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Friday, July 25, 2008


This Gernegross design may look slightly familiar.

I've been known to repeat myself every now and then, and other times I just repeat myself. Every once and a while, I create something new. This isn't one of those times.

Still, I like this design for it's simplicity. It's a variation of the Gernegross g5 design. Similar, yet very different.


Michelle Liebgott-Osinga said...

I am enjoying your blog. I have been looking on the internet of images of Anchor Stone Buildings because I don't actually have a set and am wondering what it is all about. Thank you for your efforts.

releppes said...

Thank you for stopping by. I was in your purchase position not too long ago (it seems).

Anchor stones are an expensive hobby, so it's difficult to make that initial purchase. One nice thing about Anchor Stones is that it's a toy that can be enjoyed at all ages.

Things to note: The blocks are smaller than you think. When I received my first block set, I was surprised at how small the box was. Then I picked up the box and realized how heavy it was.

The blocks can get damaged. The blocks are rugged, but they can chipped if one likes to knock over tall towers or drops a block off a table onto the floor. Keep that in mind with your children.

As for making a purchase decision, it depends on where you see the collection going. If you only want one set and your looking to spend as little money as possible, I think the Heinzelmannchen set is the best way to go:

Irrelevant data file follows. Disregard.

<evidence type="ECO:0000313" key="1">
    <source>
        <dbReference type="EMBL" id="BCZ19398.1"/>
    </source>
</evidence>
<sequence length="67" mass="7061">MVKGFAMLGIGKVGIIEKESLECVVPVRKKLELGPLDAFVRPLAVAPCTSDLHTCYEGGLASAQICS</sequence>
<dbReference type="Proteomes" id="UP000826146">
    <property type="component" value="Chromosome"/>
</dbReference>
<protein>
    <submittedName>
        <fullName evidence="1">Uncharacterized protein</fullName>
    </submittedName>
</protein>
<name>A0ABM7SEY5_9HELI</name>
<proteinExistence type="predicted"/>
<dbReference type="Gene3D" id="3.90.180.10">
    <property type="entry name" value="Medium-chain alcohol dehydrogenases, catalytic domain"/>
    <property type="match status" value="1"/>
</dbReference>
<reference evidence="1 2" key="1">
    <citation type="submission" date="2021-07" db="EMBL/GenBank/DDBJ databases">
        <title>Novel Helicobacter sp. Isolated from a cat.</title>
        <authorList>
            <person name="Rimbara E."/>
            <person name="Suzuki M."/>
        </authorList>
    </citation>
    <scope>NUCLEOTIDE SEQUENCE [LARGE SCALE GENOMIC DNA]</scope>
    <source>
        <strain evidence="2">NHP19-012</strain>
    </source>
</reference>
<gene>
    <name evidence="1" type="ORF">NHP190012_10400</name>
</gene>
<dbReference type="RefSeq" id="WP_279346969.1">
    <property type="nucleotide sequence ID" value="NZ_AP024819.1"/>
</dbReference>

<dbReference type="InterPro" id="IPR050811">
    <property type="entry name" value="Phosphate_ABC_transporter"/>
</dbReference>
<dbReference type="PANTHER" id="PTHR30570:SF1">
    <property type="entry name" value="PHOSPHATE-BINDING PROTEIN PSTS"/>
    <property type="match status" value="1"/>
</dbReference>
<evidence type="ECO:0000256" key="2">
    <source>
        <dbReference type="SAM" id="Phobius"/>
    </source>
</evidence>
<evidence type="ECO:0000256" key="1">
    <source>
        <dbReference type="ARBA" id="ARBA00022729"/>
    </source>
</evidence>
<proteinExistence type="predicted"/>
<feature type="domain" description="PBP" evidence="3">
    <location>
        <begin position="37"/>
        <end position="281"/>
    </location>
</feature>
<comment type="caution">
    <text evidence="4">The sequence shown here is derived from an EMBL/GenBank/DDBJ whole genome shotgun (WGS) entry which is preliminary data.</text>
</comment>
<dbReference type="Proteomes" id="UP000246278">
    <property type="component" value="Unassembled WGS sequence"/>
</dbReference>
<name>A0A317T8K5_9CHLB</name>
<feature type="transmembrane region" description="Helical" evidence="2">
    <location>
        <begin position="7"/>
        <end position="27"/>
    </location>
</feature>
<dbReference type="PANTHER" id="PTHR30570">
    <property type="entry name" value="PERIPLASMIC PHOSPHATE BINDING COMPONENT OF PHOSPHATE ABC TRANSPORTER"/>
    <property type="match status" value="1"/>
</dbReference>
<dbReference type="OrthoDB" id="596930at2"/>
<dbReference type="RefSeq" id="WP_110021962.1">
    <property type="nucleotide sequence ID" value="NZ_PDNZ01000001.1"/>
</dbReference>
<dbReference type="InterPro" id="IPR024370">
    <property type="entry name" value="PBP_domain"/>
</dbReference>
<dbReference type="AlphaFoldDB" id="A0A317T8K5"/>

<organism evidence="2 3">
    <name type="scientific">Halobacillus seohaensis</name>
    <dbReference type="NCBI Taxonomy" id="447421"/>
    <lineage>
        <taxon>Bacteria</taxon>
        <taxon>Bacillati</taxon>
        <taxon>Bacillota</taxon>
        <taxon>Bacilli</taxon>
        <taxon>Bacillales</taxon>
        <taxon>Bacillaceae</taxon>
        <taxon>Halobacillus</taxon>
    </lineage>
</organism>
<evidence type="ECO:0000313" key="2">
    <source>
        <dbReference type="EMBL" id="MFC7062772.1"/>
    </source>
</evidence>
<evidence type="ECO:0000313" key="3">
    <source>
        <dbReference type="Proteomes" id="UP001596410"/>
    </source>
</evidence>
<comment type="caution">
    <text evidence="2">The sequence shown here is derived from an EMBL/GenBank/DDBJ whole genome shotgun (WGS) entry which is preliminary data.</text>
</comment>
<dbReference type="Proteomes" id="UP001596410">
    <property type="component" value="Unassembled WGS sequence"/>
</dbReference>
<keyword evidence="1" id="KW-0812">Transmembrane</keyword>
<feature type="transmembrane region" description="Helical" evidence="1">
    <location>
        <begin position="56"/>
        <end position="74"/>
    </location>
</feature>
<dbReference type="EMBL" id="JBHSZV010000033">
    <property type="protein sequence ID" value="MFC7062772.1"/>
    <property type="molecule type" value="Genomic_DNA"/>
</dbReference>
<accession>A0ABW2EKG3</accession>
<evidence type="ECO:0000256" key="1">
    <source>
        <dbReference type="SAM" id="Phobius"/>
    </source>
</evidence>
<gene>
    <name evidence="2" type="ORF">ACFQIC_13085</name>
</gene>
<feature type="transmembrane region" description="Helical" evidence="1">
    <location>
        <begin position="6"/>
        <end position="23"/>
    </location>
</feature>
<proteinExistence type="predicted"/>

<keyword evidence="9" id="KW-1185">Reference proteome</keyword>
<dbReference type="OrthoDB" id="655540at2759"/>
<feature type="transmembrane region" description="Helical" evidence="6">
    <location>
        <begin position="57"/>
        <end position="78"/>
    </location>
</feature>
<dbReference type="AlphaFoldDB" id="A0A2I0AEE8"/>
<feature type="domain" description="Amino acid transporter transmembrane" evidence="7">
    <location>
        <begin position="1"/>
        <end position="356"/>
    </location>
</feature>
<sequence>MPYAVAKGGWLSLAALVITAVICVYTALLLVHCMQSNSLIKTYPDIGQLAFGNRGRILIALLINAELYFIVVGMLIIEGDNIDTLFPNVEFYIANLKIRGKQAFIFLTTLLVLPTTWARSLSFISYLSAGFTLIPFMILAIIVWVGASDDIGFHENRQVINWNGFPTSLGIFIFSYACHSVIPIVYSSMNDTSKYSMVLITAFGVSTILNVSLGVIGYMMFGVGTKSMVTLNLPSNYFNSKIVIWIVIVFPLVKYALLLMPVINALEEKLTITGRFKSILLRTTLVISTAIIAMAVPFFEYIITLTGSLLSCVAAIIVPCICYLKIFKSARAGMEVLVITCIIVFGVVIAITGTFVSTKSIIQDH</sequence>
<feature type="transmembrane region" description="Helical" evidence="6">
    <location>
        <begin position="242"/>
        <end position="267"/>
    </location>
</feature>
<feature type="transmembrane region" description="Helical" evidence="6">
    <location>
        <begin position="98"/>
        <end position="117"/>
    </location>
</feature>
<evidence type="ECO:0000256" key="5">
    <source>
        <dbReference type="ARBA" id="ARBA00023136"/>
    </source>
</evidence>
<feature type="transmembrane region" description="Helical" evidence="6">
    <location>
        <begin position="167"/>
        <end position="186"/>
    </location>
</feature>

sells the Heinzelmannchen set for $55. This set is great for young kids, because it doesn't have any of the very small blocks. The draw back to the HM set is that you can't build very much.

I started my collection at set #6. That's where most folks start their collection. TheToyHouse sells set #6 for $140. It's a big jump from the HM set, but you can build so much more with it. A set #6 is a great place to start if you know you'll be expanding the collection later.

Another alternative (and the one I recommend) is starting with a set #4. A set #4 costs about $70. The price is slightly higher than a HM set, but much less than a set #6. The set #4 and the HM set are packaged in the same size box, however, a set #4 has a better selection of stones. More roof tiles, a steeple, a large arch, etc. Most importantly, you can expand a set #4 with a set #4a which will allow you to build all the set #6 models. A set #4a costs about $80, so a #4 + #4a combo will run about $10 more ($150 vs $140). So even if you had the money to purchase a set #6, I recommend getting a #4 + #4a combo instead. It's worth the extra $10. The combo includes some extra blocks.

I personally wished I started with a set #4 + #4a combo.

Thanks for the comments on the blog. I hope the blog can give extra ideas on constructions that can be made using these "starter" sets. Keep in mind the actual construction looks much nicer than how the CAD drawings look.

Model Builder said...

William; Sorry I did not get back with you sooner. Busy moving and resettling; not to mention I have not checked comments in a while. I would guess the set I made for myself as an extension set reference Germegroff set cost about $30.00. Chris had all the stones I needed and now am saving up for a a 6A set. At one time I had sets all the up to 14A but was forced to sell when I had to file for Bankruptcy.